COLLEGE PARK — Maryland fans are well aware that Saturday's game against No. 8 Duke will be the Terps' last visit to Cameron Indoor Stadium for the foreseeable future — or at least until Duke coach Mike Krzyzewski has nothing to say about it.
Maryland coach Mark Turgeon and his players know that, too, so for them, the nationally televised matchup against the Blue Devils has as much to do with the rivalry's heated history as the current plight of this Terps team, one whose NCAA tournament resume is without a signature win.
"This game means a lot to a lot of people," Turgeon said Friday after practice. "We're not just trying to treat this as another game — it's Duke. We're excited to play the game. Duke's one of the best teams in our league. They're probably playing the best in our league right now."
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Duke associate head coach and Severna Park native Steve Wojciechowski (Cardinal Gibbons) said Friday that "for me, personnally, it's a sad end to a great era — obviously, some instant-classic-type games between two outstanding programs. I'm still trying to wrap my mind around Maryland not being in the ACC. It's very difficult to do."
An upset victory over the heavily favored Blue Devils might not be enough to put the Terps back in the NCAA tournament discussion, but it would at least give Turgeon's underachieving team a small amount of solace in an otherwise disappointing season.
"What a great deal for us, playing on ESPN versus Duke, the whole country will be watching," Turgeon said. "If we want to make hay this season, we have a great opportunity tomorrow night at 6 o'clock. … We're trying to represent a lot of past coaches and past players the way they need to be represented."
Maryland (14-11, 6-6 Atlantic Coast Conference) beat Duke (19-5, 8-3) in their two most recent meetings — first, in what could be the Blue Devils' last appearance at Comcast Center and then in the ACC tournament quarterfinals in Greensboro, N.C. The Terps haven't won in Durham since 2007.
"We are confident. Even the last two years we played down there, the scores might not have looked like it was a close game, but it was a pretty close game," said Turgeon, referring to 73-55 and 84-64 losses in 2012 and 2013, respectively. "We're playing better. We're a much better team than we were a month ago. We're much more confident."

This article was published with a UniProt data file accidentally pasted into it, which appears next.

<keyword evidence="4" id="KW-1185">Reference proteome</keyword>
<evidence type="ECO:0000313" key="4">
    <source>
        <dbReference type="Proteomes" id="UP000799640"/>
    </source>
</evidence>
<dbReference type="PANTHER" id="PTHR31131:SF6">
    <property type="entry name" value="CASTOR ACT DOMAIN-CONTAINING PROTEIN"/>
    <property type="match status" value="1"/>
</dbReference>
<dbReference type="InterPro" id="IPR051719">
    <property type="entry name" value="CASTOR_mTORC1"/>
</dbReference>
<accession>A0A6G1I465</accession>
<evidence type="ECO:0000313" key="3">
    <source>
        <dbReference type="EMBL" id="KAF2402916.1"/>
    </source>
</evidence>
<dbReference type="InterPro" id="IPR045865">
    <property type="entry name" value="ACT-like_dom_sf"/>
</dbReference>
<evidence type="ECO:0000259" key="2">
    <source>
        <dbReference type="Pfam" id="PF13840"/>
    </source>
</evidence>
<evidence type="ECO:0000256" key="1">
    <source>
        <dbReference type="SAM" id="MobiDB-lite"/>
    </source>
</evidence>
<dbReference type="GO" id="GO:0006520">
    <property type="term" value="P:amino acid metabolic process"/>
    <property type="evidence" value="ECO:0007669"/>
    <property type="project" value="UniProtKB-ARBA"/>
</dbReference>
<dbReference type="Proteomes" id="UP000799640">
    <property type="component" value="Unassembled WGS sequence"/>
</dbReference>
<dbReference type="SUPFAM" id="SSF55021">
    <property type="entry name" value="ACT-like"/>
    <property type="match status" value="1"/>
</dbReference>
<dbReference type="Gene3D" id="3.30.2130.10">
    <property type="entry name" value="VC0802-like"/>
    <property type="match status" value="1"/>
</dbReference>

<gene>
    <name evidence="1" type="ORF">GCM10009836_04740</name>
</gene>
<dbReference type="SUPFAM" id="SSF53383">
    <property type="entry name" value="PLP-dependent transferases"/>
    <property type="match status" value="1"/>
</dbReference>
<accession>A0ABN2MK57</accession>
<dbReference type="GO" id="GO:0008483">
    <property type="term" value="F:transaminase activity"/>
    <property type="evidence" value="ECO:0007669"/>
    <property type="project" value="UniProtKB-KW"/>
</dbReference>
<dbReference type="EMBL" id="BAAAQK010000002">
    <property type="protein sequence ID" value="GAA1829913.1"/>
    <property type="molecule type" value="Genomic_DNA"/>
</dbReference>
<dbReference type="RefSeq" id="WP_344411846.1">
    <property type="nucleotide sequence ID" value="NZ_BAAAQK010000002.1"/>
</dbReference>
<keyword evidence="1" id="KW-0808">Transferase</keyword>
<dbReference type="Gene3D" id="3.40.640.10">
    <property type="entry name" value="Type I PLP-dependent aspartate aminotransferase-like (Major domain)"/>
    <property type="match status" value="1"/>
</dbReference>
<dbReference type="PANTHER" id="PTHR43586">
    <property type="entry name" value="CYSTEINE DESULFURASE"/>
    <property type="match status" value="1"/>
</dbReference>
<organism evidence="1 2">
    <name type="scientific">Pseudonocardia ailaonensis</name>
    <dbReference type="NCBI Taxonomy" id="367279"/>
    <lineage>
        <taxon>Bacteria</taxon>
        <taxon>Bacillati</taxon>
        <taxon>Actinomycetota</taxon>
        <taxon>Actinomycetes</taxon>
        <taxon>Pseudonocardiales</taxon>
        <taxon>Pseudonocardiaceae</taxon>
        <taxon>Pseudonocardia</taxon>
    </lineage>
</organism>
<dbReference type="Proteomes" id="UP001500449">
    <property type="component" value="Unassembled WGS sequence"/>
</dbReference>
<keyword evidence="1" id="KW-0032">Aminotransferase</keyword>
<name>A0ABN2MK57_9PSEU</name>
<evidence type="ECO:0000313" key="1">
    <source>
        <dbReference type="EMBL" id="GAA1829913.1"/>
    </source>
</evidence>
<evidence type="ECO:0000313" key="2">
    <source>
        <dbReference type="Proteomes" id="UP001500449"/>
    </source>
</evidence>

Wojciechowski said he expects a tougher game than many might.
"I think they're a very talented team," Wojciechowski said. "They're playing some of their best basketball, they're very dangerous. They had some injuries, and any time you have injuries, it can hurt you. We think it's going to be a very difficult test."
Turgeon is hoping some of the bravado Juan Dixon took with him to Cameron Indoor Stadium as a player can rub off on the Terps, now that the school's all-time leading scorer will be on the bench Saturday in his role as Turgeon's special assistant.
"I've never been intimidated once playing down at Duke when I was here [playing] at Maryland, and I don't think these guys are [going to be intimidated], either," said Dixon, who won only three times in 11 games against the Blue Devils as a player, though two of the wins came on the road.
Given the way Maryland traditionally has played at Duke and the way the Terps have played on the road this season, it's unlikely that they will be able to compltely silence Blue Devils fans from making one more snarky "Not our rival" chant or another derisive good-bye chorus for a team heading to the Big Ten Conference next season.
The Terps have heard "A-C-C" chanted at them several times this season, most recently on Monday night in Charlottesville, Va. Maryland led Virginia by one point at halftime and fell behind by as many as 11 in the second half before getting as close as four with a little over a minute left. After junior forward Evan Smotrycz's 3-pointer rimmed out, the Cavaliers pulled away for a 61-53 win.
Terps junior guard Dez Wells, whose 30-point performance against Duke led Maryland to an 83-74 victory in last year's ACC tournament, said the Terps can use the environment of one of college basketball's most intimate and loudest venues to their advantage.
"When you're playing in front of a hostile crowd on the road, you have to use that as motivation," Wells said. "If not, it's not going to help you at all. It's going to get into your head and it's going to be tough to play through it."
Wells, who grew up a Duke fan in nearby Raleigh, N.C., said he wants to "leave out on a good note playing against Duke. They're a great team, great program, one of the greatest coaches to ever coach in college. Just compete and do the things that Juan and the team did when they beat Duke at Duke. It's a tough place to play, but anything's possible."